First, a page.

Warning: This post contains deep thoughts. Intended for mature audiences only. Reader discretion is advised.
I don't know about you, but I am always trying to define the "meaning of life." Some may call me a hippie -- others may call me crazy -- but I feel as if I am on what seems like a never-ending quest for "happiness." But what is happiness?
I have been fortunate enough to read countless texts, see many of the 50 states, a number of European countries and travel as far as Israel, live and work in big cities like New York as young as 19 years old, and continue my education at the prestigious University of Florida. It's not uncommon that my experiences in life (although I know I have so many more books to read, places to see, people to meet and memories to make) have led to more questions than answers.
Even at the ripe age of 21, I feel pressure day in and day out to meet certain expectations. Whether these expectations are set by my parents, my teachers, society or myself, I feel obligated to accomplish goals, conquer tasks, look a certain way and pretty much conform into a woman those important to me think I should be. And so I spend most days sacrificing my wants and needs in order to morph into this stranger in an effort to satisfy who I am with at any given moment. It is positively -- or should I say negatively -- exhausting.
Because this circus has me juggling doing well in school, landing my dream job, planning my move to New York City, attempting to have any shred of social life, and making a conscious effort to practice self-love and acceptance after recovering from disordered eating, it is difficult -- to say the least -- to find happiness. (I mean come on, don't you feel drained just reading that?)
Who said another person's wants and needs are more important than our own? When did being selfish become evil? Wanting happiness is not selfish, but happiness is not an entitlement. Happiness is a discovery, ergo the phrase "finding happiness."
I am grateful for the ways in which I am fortunate, but I am human and therefore am inevitably vulnerable to curiosity. Recently, I became so frazzled with questions and frustrated with certain aspects of life, and so I turned to the wisest man I know. I asked my dad a simple question expecting a simple answer.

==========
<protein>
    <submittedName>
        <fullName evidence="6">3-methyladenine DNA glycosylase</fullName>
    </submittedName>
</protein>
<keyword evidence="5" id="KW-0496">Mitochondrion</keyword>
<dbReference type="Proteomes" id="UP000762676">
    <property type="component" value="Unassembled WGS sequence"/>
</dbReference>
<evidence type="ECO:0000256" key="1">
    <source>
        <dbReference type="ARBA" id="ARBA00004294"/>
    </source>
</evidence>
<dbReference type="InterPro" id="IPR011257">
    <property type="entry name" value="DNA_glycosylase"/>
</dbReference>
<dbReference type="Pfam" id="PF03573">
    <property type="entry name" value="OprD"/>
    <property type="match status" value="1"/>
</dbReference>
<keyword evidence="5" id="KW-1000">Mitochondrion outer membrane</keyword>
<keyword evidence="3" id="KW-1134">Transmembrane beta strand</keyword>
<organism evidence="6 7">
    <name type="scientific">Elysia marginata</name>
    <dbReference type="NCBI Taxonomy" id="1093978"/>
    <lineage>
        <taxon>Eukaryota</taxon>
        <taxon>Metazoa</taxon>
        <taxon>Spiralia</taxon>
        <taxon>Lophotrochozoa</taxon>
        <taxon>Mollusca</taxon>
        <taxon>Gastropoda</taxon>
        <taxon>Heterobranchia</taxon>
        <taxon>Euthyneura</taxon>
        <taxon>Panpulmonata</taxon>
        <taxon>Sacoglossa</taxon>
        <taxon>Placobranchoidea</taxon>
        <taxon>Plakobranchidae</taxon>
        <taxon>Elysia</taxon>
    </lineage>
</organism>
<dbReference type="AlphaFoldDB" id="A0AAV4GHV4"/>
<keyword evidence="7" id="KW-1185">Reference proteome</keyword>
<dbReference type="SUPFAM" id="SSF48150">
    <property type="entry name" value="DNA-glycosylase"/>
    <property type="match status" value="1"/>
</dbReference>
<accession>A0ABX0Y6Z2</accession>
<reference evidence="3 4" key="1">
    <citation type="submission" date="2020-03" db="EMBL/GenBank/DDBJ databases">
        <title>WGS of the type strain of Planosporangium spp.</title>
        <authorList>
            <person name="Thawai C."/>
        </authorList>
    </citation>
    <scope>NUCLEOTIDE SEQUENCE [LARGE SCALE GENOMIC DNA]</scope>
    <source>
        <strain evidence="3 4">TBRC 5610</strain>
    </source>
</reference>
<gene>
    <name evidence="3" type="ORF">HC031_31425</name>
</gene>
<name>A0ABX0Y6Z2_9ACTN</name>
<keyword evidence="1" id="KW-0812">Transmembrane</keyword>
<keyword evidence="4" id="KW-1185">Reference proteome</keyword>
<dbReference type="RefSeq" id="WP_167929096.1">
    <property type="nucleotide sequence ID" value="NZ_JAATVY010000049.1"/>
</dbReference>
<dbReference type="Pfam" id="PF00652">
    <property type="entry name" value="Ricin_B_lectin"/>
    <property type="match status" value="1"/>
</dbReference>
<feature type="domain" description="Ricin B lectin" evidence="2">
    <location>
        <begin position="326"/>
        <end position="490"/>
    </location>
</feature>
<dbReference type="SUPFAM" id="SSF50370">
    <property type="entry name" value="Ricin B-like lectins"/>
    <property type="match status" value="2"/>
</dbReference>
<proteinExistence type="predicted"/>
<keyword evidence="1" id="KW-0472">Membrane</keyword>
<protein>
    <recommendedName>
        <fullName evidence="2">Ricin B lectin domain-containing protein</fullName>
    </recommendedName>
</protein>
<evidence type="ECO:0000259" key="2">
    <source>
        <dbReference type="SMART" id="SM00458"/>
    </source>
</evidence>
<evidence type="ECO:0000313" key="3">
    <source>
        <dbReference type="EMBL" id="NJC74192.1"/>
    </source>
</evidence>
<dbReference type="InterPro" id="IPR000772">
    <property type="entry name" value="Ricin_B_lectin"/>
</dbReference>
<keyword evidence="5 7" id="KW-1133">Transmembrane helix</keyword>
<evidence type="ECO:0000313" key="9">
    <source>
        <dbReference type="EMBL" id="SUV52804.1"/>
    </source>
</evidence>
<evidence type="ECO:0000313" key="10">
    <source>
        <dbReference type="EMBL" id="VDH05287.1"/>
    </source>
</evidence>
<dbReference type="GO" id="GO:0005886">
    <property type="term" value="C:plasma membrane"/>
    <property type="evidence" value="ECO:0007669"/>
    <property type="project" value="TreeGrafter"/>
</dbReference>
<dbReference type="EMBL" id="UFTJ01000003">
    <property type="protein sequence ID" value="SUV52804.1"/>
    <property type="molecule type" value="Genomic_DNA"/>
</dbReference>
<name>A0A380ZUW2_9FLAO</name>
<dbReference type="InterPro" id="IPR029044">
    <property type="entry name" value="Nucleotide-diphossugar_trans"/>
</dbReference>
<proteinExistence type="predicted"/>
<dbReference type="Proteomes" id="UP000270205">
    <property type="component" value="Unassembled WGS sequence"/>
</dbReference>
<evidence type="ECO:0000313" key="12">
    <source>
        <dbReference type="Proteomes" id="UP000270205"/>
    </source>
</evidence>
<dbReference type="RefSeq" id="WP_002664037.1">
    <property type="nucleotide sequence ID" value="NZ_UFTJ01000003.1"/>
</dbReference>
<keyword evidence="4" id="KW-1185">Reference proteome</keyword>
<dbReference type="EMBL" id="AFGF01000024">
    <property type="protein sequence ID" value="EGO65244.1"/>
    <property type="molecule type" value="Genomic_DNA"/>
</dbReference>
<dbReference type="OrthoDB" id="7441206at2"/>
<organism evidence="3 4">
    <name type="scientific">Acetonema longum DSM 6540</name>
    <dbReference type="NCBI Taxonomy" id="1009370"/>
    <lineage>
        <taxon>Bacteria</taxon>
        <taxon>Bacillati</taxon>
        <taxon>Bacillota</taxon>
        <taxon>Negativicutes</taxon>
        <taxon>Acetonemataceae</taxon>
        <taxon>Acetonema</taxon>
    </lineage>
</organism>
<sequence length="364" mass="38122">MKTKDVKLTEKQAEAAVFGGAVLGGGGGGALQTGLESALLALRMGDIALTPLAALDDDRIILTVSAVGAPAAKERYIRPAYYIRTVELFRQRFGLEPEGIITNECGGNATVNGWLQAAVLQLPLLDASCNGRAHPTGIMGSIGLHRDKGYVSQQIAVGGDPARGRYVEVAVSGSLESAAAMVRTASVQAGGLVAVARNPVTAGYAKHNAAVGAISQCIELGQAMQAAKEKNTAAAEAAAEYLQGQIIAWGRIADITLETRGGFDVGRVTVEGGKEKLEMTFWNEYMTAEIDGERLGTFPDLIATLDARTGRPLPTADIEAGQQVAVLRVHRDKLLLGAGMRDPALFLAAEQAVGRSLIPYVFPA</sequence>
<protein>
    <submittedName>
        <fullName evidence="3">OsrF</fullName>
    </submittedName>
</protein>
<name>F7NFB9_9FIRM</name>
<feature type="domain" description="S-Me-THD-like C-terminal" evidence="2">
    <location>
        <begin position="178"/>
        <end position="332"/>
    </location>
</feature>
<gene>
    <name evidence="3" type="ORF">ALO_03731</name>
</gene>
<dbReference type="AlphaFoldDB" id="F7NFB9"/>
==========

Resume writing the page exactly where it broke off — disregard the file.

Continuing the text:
"How do I just be happy?"
The answer I received was so much more than a simple answer, but boy was it simple.
It was in this conversation that I realized to take the first step on our happiness journey, we must accept -- as well as embrace -- the imminent truth: "We all enter the world with whatever is given to us," my dad answered. "Our lot in life."
We have no choice as to whether we are born to millionaires, into poverty, our race, gender or even sexual orientation. We are not asked if we want to be raised in a single-parent home or by two happily-married parents. There is no choice as to whether you're brought into a loving environment or one of cruelty.
"Certainly, there are expectations of all of us in a civilized world, and those too are beyond our control," my dad said. "They exist -- and that's all there is to it."
So ultimately, what choices are we able to make? What can we control? When do we get to make decisions? When is it time for our voices to be heard? When do we become responsible for our lives? How do we "find happiness"?
First, you must interpret how the garden-variety definition of happiness translates into your rendition of well-being.
"Great minds have spent eons trying to define the meaning of life, but they fail because [happiness] means something different to each one of us," my dad told me. It was then that I realized we all have different preconceived visions of how our lives should be. Of course, this means when one tries to pigeonhole bliss, one is doomed to fail.
"Questions lead to more questions more often than not when it comes to life," my father explained to me. Even with a team of experts like of Sherlock Holmes, Nancy Drew and the Hardy Boys, we cannot crack the case that is life for this mystery is unsolvable. And so, according to my dad (who thinks he is always right, and let's face it, 110 percent of the time he is), there is only one thing to do:
"Live for the moment, because the only time you're alive is in that moment. Don't worry about tomorrow, and don't dwell in the past. Grab life by the b*lls and leave your mark. Look in the mirror and love the face that looks back at you. It is all your choice. Remember: 'I am the master of my fate. I am the captain of my soul.'"
If you're struggling with an eating disorder, call the National Eating Disorders helpline at 1-800-931-2237.
For more by Leila J. Milgrim, click here.
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